The splendors of train travel through the mountains and red-rock country of western Colorado and eastern Utah will be showcased in a new luxury service to be launched next summer between Denver and Moab.

The service is being offered by Rocky Mountaineer, a company currently offering trips in the Canadian Rockies. While the new service will pass through Grand Junction, unfortunately it won’t offer local Moab-lovers the chance to get there via rail starting in Mesa County. Westbound trips only can be taken starting in Denver, and the only stop along the route will be for an overnight stay in the resort town of Glenwood Springs.

Rocky Mountaineer was founded in 1990 and currently runs luxury train journeys between Vancouver, British Columbia, and the Canadian Rockies towns of Banff, Lake Louise and Jasper. It plans to begin offering its Rockies to the Red Rocks route with 40 departures over 10 weeks from Aug. 15 to Oct. 23 of next year.

The service will feature glass-domed coaches, akin to some of the rail cars Amtrak uses on its Zephyr service that follows the same rail route from Denver through western Colorado as part of longer service between Chicago and the San Francisco Bay. Amtrak in October reduced the frequency of service on that route from daily to three days a week due to the pandemic.

“The coronavirus pandemic has had a devastating impact on the travel industry, and there is continued uncertainty of when tourism will recover,” Steve Sammut, president and chief executive officer of Rocky Mountaineer, said in a news release. “However, we believe American travelers, and those from around the world, will be eager to explore this region by rail with us and we look forward to welcoming them in 2021 and beyond.”

Lisa Langer, director of tourism promotion for Visit Glenwood Springs, said in a statement, “This is such happy news for our community and those along the entire route, as we have all been prudently working to reboot travel during a very challenging year.”

After the Rockies to the Red Rocks service’s initial startup next year, the plan is to offer it six months a year after that, as Rocky Mountaineer does on its Canadian routes.

The route between Denver and Moab takes passengers through Moffat Tunnel beneath the Continental Divide and down mountain valleys of western Colorado and through multiple canyons before reaching Glenwood Springs. It will travel only in the day so passengers don’t miss out on any views, which west of Grand Junction include colorful Ruby Canyon, where passengers should be advised that the scenery by tradition can include being greeted by the bared behinds of pranksters on Colorado River float trips. In Utah, the service will connect to a south-heading railroad route to reach Moab.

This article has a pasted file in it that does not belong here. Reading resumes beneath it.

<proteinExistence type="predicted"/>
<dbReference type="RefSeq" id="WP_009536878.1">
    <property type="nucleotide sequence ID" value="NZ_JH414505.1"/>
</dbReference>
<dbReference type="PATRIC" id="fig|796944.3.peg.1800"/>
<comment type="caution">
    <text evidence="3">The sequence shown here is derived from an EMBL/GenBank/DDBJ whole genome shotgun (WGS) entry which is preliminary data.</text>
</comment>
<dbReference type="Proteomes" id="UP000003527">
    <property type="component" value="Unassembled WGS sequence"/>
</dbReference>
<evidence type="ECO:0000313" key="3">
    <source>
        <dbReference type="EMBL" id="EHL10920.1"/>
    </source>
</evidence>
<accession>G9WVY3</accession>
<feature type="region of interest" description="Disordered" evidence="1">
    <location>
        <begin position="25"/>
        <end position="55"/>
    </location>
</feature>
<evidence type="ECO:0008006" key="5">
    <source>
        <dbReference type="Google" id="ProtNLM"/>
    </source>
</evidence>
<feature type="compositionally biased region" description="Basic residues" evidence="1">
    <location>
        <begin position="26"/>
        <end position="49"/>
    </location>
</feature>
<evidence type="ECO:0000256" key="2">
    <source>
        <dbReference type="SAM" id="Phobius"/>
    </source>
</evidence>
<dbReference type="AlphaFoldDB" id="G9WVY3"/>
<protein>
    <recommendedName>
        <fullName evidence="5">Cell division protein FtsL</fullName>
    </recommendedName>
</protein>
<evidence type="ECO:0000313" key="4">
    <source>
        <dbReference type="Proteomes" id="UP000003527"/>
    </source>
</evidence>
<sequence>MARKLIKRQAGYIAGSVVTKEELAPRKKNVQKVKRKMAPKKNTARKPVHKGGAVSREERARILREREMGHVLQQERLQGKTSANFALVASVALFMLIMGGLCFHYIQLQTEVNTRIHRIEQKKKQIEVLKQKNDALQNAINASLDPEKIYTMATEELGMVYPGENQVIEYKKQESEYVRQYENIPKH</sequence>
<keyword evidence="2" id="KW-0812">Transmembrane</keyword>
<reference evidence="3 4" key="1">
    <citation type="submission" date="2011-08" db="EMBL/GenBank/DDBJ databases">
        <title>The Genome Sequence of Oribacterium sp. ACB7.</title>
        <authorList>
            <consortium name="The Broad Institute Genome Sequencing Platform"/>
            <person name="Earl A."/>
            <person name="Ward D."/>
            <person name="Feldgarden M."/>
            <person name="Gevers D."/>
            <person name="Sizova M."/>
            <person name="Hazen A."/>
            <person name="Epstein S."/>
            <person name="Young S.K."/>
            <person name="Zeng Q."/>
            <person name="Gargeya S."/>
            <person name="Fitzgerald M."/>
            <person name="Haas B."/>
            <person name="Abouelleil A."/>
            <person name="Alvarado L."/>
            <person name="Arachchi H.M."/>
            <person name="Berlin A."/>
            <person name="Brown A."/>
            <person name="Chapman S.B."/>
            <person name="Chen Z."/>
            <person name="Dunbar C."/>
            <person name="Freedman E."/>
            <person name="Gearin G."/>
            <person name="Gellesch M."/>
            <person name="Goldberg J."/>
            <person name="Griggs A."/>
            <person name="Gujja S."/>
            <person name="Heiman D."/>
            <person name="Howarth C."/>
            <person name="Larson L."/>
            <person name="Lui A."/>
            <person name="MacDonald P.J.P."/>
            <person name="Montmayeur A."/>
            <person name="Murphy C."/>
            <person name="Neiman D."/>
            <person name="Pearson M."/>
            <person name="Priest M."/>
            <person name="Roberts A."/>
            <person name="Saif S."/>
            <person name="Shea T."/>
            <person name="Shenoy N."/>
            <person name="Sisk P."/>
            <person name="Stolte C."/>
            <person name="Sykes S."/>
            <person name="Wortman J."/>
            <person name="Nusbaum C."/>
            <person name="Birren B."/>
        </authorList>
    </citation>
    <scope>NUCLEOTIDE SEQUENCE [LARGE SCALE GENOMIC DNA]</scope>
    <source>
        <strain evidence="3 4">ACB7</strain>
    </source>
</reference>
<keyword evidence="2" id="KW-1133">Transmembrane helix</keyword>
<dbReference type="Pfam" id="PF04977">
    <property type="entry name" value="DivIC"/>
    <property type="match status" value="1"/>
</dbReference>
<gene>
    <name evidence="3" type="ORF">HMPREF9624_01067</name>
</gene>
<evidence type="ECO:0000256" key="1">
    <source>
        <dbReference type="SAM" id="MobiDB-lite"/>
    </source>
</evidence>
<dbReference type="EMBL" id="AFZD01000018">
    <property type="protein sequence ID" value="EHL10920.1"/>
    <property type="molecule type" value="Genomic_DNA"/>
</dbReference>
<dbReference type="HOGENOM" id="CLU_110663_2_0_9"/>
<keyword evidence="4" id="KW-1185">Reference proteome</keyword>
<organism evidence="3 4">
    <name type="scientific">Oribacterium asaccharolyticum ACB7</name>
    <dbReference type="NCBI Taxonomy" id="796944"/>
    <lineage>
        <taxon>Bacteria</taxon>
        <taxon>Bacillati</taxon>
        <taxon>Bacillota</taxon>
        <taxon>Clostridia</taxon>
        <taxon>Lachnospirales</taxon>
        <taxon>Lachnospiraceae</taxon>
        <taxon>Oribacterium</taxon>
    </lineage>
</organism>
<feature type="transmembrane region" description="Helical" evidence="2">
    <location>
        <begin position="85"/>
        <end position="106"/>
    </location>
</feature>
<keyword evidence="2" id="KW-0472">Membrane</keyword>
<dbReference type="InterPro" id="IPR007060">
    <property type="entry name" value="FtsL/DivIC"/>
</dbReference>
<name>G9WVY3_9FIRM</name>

The two-day trips start at $1,250 plus tax, and include lodging in Glenwood and food and beverages on the train.

Passengers will be offered transfers to Canyonlands Field Airport outside Moab and to Salt Lake City and Las Vegas. In some of the packages being offered, clients can explore the region on their own for three days in rental cars before arriving in Salt Lake City or Las Vegas. They also can take the train back to Denver from Moab.

Rocky Mountaineer said in its release that it long has had the goal of expanding its train routes to showcase new destinations.

Said Sammut, “The work to find a new route has been underway for several years as we needed to find a special location with many of the same features we have in Western Canada — incredible scenery, iconic destinations, and the option for an all daytime, multi-day journey that is best experienced by train. Rockies to the Red Rocks will have all of this and more, and is an opportunity to bring our award-winning Rocky Mountaineer experience to showcase the epic scenery of the Southwest United States.”

The company says it is working with local tourism organizations, hotels and tour operators to create custom vacation packages featuring tours, activities and stays in Denver and Moab.

More information on the new service may be found at www.rockymountaineer.com.

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